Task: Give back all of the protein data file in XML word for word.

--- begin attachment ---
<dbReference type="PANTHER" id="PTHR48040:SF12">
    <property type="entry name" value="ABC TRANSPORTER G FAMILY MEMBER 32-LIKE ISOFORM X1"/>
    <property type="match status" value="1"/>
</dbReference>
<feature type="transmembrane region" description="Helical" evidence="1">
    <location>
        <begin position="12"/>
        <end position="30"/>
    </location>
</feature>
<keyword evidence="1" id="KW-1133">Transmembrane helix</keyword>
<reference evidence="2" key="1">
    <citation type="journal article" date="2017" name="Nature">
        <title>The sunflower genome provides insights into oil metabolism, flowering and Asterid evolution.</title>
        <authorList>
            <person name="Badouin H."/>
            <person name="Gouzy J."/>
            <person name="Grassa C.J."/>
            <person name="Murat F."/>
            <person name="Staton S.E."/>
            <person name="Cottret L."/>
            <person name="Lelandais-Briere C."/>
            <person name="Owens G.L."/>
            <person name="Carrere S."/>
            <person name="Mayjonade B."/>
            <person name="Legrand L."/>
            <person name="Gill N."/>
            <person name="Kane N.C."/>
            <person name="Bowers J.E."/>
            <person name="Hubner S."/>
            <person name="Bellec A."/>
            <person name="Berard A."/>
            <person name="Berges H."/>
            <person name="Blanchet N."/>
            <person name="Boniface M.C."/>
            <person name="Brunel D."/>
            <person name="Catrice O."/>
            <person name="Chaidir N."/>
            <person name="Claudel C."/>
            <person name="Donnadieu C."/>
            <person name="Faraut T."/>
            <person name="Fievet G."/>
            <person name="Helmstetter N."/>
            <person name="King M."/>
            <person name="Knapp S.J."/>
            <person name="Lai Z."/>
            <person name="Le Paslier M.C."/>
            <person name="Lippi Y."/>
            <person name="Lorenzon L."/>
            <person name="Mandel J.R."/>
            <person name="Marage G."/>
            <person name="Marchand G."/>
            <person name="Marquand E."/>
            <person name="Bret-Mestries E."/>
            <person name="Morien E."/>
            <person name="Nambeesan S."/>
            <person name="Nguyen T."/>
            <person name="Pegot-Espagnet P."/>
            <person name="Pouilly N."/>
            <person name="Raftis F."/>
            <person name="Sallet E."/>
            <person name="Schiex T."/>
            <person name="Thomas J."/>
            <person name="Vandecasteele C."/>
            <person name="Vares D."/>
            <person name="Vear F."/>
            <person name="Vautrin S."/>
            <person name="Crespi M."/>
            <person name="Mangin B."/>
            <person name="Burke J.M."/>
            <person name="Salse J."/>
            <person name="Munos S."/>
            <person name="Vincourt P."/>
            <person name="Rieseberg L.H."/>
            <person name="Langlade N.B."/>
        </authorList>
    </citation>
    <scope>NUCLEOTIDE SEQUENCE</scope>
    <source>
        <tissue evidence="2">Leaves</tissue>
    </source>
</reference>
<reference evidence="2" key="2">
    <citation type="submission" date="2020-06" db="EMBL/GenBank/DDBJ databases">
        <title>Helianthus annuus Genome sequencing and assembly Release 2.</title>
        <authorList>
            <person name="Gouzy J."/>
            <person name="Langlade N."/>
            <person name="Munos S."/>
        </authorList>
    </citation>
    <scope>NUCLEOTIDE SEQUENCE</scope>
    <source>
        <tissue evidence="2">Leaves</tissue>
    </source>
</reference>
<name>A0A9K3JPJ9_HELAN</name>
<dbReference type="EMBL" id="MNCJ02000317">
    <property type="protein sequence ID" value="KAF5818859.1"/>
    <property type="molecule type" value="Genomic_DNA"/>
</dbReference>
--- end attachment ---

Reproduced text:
<dbReference type="PANTHER" id="PTHR48040:SF12">
    <property type="entry name" value="ABC TRANSPORTER G FAMILY MEMBER 32-LIKE ISOFORM X1"/>
    <property type="match status" value="1"/>
</dbReference>
<feature type="transmembrane region" description="Helical" evidence="1">
    <location>
        <begin position="12"/>
        <end position="30"/>
    </location>
</feature>
<keyword evidence="1" id="KW-1133">Transmembrane helix</keyword>
<reference evidence="2" key="1">
    <citation type="journal article" date="2017" name="Nature">
        <title>The sunflower genome provides insights into oil metabolism, flowering and Asterid evolution.</title>
        <authorList>
            <person name="Badouin H."/>
            <person name="Gouzy J."/>
            <person name="Grassa C.J."/>
            <person name="Murat F."/>
            <person name="Staton S.E."/>
            <person name="Cottret L."/>
            <person name="Lelandais-Briere C."/>
            <person name="Owens G.L."/>
            <person name="Carrere S."/>
            <person name="Mayjonade B."/>
            <person name="Legrand L."/>
            <person name="Gill N."/>
            <person name="Kane N.C."/>
            <person name="Bowers J.E."/>
            <person name="Hubner S."/>
            <person name="Bellec A."/>
            <person name="Berard A."/>
            <person name="Berges H."/>
            <person name="Blanchet N."/>
            <person name="Boniface M.C."/>
            <person name="Brunel D."/>
            <person name="Catrice O."/>
            <person name="Chaidir N."/>
            <person name="Claudel C."/>
            <person name="Donnadieu C."/>
            <person name="Faraut T."/>
            <person name="Fievet G."/>
            <person name="Helmstetter N."/>
            <person name="King M."/>
            <person name="Knapp S.J."/>
            <person name="Lai Z."/>
            <person name="Le Paslier M.C."/>
            <person name="Lippi Y."/>
            <person name="Lorenzon L."/>
            <person name="Mandel J.R."/>
            <person name="Marage G."/>
            <person name="Marchand G."/>
            <person name="Marquand E."/>
            <person name="Bret-Mestries E."/>
            <person name="Morien E."/>
            <person name="Nambeesan S."/>
            <person name="Nguyen T."/>
            <person name="Pegot-Espagnet P."/>
            <person name="Pouilly N."/>
            <person name="Raftis F."/>
            <person name="Sallet E."/>
            <person name="Schiex T."/>
            <person name="Thomas J."/>
            <person name="Vandecasteele C."/>
            <person name="Vares D."/>
            <person name="Vear F."/>
            <person name="Vautrin S."/>
            <person name="Crespi M."/>
            <person name="Mangin B."/>
            <person name="Burke J.M."/>
            <person name="Salse J."/>
            <person name="Munos S."/>
            <person name="Vincourt P."/>
            <person name="Rieseberg L.H."/>
            <person name="Langlade N.B."/>
        </authorList>
    </citation>
    <scope>NUCLEOTIDE SEQUENCE</scope>
    <source>
        <tissue evidence="2">Leaves</tissue>
    </source>
</reference>
<reference evidence="2" key="2">
    <citation type="submission" date="2020-06" db="EMBL/GenBank/DDBJ databases">
        <title>Helianthus annuus Genome sequencing and assembly Release 2.</title>
        <authorList>
            <person name="Gouzy J."/>
            <person name="Langlade N."/>
            <person name="Munos S."/>
        </authorList>
    </citation>
    <scope>NUCLEOTIDE SEQUENCE</scope>
    <source>
        <tissue evidence="2">Leaves</tissue>
    </source>
</reference>
<name>A0A9K3JPJ9_HELAN</name>
<dbReference type="EMBL" id="MNCJ02000317">
    <property type="protein sequence ID" value="KAF5818859.1"/>
    <property type="molecule type" value="Genomic_DNA"/>
</dbReference>